What Does Due Process Mean?

//What Does Due Process Mean?

What-Does-Due-Process-Mean-Due process is basically a legal requirement that no citizen be deprived of their legal rights without properly application of the law. In other words, under due process, a person cannot have their property seized or be put in jail without first going through the legal system to determine if they are guilty of the crime they’ve been accused of and determining what punishment should be applied. Due process of the law is an important part of the American legal system and in other countries as well.

Magna Carta (UK)

Modern due process rights find their origins in England, long before mobile apps for lawyers were in demand. Clause 39 of Magna Carta, issued in 1215, John of England promised: “No free man shall be seized or imprisoned, or stripped of his rights or possessions, or outlawed or exiled, or deprived of his standing in any other way, nor will we proceed with force against him, or send others to do so, except by the lawful judgment of his equals or by the law of the land.” At this time, due process of law became part of the rights of landowners who could seek redress from the King if the monarchy violated their due process rights. Magna Carta required the monarchy to obey the law and it prohibited it from randomly changing the law to suit their needs.

Due Process Right (U.S.)

While American due process rights find their origins in English law, it has evolved its own path and looks a little different. Due process rights are specifically spelled out in the 5th amendment and the 14th amendment. The 5th Amendment spells out an individual’s right to not be compelled to speak against themselves at their own trial and have that silence used against them. The 5th amendment also has a due process clause which safeguards a person from being deprived of life, liberty or property without due process of the law. It says: “No person shall … be deprived of life, liberty, or property, without due process of law.” The 14th amendment says something similar: “Nor shall any State deprive any person of life, liberty, or property, without due process of law.”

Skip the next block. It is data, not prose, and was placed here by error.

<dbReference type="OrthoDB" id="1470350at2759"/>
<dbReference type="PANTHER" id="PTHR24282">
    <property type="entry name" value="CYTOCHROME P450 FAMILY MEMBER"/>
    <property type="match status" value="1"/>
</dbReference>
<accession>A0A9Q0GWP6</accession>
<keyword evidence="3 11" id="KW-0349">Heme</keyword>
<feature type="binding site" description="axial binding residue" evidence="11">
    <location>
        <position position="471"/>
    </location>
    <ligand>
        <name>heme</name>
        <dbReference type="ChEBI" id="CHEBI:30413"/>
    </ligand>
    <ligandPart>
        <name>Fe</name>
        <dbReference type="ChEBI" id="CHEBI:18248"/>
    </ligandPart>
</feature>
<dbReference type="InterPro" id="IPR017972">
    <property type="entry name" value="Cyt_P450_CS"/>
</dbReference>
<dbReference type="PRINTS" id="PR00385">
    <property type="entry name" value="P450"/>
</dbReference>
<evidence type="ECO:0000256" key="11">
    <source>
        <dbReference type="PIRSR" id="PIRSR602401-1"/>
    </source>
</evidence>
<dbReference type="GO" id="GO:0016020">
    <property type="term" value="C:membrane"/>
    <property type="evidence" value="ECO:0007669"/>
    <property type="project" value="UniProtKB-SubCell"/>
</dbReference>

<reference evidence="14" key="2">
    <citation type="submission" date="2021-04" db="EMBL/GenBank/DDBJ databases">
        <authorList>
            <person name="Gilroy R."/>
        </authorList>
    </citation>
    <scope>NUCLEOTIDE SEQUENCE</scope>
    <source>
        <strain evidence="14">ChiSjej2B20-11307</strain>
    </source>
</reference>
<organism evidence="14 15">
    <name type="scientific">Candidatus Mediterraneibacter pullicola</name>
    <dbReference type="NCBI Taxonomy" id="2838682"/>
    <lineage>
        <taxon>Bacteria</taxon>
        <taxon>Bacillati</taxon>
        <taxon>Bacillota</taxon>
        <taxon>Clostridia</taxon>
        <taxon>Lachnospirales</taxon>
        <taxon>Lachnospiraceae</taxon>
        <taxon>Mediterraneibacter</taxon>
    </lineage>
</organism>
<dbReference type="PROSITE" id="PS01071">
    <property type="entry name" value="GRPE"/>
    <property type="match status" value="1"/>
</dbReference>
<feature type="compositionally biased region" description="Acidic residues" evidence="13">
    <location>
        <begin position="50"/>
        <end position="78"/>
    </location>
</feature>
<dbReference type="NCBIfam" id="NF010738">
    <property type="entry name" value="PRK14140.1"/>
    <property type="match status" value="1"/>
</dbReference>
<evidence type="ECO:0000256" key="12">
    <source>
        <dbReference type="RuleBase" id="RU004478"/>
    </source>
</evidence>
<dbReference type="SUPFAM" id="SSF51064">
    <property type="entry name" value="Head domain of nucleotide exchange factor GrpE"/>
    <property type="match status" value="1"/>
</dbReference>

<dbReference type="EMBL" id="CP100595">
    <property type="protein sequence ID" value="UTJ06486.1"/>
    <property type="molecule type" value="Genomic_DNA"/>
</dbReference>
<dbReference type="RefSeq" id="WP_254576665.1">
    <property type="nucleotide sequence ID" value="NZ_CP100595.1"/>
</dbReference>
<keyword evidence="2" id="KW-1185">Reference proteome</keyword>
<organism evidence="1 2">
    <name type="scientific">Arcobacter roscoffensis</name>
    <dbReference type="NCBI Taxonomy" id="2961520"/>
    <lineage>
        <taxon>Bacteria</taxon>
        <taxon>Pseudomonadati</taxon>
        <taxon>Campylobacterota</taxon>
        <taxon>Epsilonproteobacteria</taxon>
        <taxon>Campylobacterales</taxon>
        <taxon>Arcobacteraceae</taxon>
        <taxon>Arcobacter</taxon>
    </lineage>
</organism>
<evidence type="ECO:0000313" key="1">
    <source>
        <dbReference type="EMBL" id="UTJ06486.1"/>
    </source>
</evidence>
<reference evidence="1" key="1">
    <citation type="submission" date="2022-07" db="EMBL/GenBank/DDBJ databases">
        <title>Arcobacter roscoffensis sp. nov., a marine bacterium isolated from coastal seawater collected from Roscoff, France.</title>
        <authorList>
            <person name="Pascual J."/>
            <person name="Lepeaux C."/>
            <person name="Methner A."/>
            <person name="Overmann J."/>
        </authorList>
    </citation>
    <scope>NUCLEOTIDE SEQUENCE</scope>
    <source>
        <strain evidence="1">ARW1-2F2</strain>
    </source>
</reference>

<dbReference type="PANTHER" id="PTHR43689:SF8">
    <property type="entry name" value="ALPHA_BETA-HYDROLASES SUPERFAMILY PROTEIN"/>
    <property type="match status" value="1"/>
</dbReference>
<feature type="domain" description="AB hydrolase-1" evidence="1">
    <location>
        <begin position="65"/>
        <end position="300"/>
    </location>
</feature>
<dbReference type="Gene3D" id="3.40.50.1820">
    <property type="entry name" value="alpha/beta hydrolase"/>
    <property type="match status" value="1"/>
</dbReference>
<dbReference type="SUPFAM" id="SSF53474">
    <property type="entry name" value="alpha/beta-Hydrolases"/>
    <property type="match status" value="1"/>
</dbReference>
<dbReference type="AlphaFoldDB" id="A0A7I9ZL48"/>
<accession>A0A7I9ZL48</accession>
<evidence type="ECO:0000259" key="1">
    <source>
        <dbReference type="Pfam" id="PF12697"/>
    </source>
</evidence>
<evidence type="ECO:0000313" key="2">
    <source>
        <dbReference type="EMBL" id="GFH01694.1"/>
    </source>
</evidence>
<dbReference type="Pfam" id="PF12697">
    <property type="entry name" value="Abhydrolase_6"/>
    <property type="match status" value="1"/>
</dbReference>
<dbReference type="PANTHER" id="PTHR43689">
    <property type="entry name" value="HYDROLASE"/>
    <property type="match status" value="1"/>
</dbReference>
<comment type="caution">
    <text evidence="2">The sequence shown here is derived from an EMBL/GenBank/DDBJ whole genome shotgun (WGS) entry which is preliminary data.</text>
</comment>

“No person shall … be deprived of life, liberty, or property, without due process of law.”

When the due process clause speaks of the “state” it is also speaking of Puerto Rico. Although Puerto Rico is not technically a state, it is still subject to due process laws. Also, when the due process clause speaks of a “person” it is referring to natural persons and entities such as corporations. Person also refers to citizens and noncitizens within the United States. Persons who are not citizens still have due process rights under the due process clause.

Due process is the legal requirement that requires the state to respect all the legal rights owed to a person. Due process balances the power of the state and protects the individual person from the power of the state. When a government harms a person without going through due process first, this constitutes a due process violation.

Vague Law Prohibited

Under the due process clause, vague laws violate a person’s due process because they are too unclear to be understood by the average person. Due process requires that laws be written in a way that is specific and understandable by the average individual. Vague laws make it too probable that a person’s due process will be violated because the law is misunderstood or interpreted in so many way as to make it impossible for any person to reliably stay within the constraints of the law. Vague laws can make a criminal out of even the most law-abiding person.

Procedural Due Process

Procedural due process is a concept that requires that a person be given notice and a chance to be heard when the state is taking action to deny them life, liberty or property. For example, this means that the state cannot simply put someone in jail for a crime without first notifying them and giving them the opportunity to defend themselves in court. This would also mean that the state could not just seize a person’s bank account because a creditor claimed that they were owed money. The state would first have to notify the person and allow them some type of opportunity to speak on their own behalf in a hearing before a decision or judgment can be made about the case.